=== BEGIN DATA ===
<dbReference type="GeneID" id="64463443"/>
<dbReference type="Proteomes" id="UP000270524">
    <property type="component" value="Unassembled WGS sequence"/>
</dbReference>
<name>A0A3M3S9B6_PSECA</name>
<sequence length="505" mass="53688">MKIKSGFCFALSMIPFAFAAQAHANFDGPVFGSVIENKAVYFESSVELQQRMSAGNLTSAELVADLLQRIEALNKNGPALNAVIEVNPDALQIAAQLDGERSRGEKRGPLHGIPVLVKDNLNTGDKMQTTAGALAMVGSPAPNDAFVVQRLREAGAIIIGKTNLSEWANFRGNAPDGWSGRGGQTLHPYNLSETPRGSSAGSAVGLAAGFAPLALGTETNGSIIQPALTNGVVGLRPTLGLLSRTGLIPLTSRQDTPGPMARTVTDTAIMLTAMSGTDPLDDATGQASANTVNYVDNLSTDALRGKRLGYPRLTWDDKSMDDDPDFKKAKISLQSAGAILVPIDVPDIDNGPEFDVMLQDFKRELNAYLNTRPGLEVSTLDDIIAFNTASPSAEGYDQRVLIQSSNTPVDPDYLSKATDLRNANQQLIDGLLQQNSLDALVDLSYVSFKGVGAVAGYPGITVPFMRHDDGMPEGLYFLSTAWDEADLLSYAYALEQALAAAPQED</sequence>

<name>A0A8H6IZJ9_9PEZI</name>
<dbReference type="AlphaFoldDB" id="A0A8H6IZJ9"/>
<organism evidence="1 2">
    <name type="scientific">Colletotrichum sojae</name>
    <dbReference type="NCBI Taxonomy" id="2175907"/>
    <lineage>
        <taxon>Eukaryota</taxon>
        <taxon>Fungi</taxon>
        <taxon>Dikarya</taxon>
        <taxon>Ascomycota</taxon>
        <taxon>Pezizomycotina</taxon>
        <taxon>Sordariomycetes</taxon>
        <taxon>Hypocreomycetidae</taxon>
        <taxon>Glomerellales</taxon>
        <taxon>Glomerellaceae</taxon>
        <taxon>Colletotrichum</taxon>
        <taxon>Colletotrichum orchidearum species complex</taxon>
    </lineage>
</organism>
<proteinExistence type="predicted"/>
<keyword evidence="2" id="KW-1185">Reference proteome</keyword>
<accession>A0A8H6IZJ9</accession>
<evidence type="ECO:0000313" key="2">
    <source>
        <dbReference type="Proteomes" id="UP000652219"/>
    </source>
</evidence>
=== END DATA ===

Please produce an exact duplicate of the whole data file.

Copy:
<dbReference type="GeneID" id="64463443"/>
<dbReference type="Proteomes" id="UP000270524">
    <property type="component" value="Unassembled WGS sequence"/>
</dbReference>
<name>A0A3M3S9B6_PSECA</name>
<sequence length="505" mass="53688">MKIKSGFCFALSMIPFAFAAQAHANFDGPVFGSVIENKAVYFESSVELQQRMSAGNLTSAELVADLLQRIEALNKNGPALNAVIEVNPDALQIAAQLDGERSRGEKRGPLHGIPVLVKDNLNTGDKMQTTAGALAMVGSPAPNDAFVVQRLREAGAIIIGKTNLSEWANFRGNAPDGWSGRGGQTLHPYNLSETPRGSSAGSAVGLAAGFAPLALGTETNGSIIQPALTNGVVGLRPTLGLLSRTGLIPLTSRQDTPGPMARTVTDTAIMLTAMSGTDPLDDATGQASANTVNYVDNLSTDALRGKRLGYPRLTWDDKSMDDDPDFKKAKISLQSAGAILVPIDVPDIDNGPEFDVMLQDFKRELNAYLNTRPGLEVSTLDDIIAFNTASPSAEGYDQRVLIQSSNTPVDPDYLSKATDLRNANQQLIDGLLQQNSLDALVDLSYVSFKGVGAVAGYPGITVPFMRHDDGMPEGLYFLSTAWDEADLLSYAYALEQALAAAPQED</sequence>

<name>A0A8H6IZJ9_9PEZI</name>
<dbReference type="AlphaFoldDB" id="A0A8H6IZJ9"/>
<organism evidence="1 2">
    <name type="scientific">Colletotrichum sojae</name>
    <dbReference type="NCBI Taxonomy" id="2175907"/>
    <lineage>
        <taxon>Eukaryota</taxon>
        <taxon>Fungi</taxon>
        <taxon>Dikarya</taxon>
        <taxon>Ascomycota</taxon>
        <taxon>Pezizomycotina</taxon>
        <taxon>Sordariomycetes</taxon>
        <taxon>Hypocreomycetidae</taxon>
        <taxon>Glomerellales</taxon>
        <taxon>Glomerellaceae</taxon>
        <taxon>Colletotrichum</taxon>
        <taxon>Colletotrichum orchidearum species complex</taxon>
    </lineage>
</organism>
<proteinExistence type="predicted"/>
<keyword evidence="2" id="KW-1185">Reference proteome</keyword>
<accession>A0A8H6IZJ9</accession>
<evidence type="ECO:0000313" key="2">
    <source>
        <dbReference type="Proteomes" id="UP000652219"/>
    </source>
</evidence>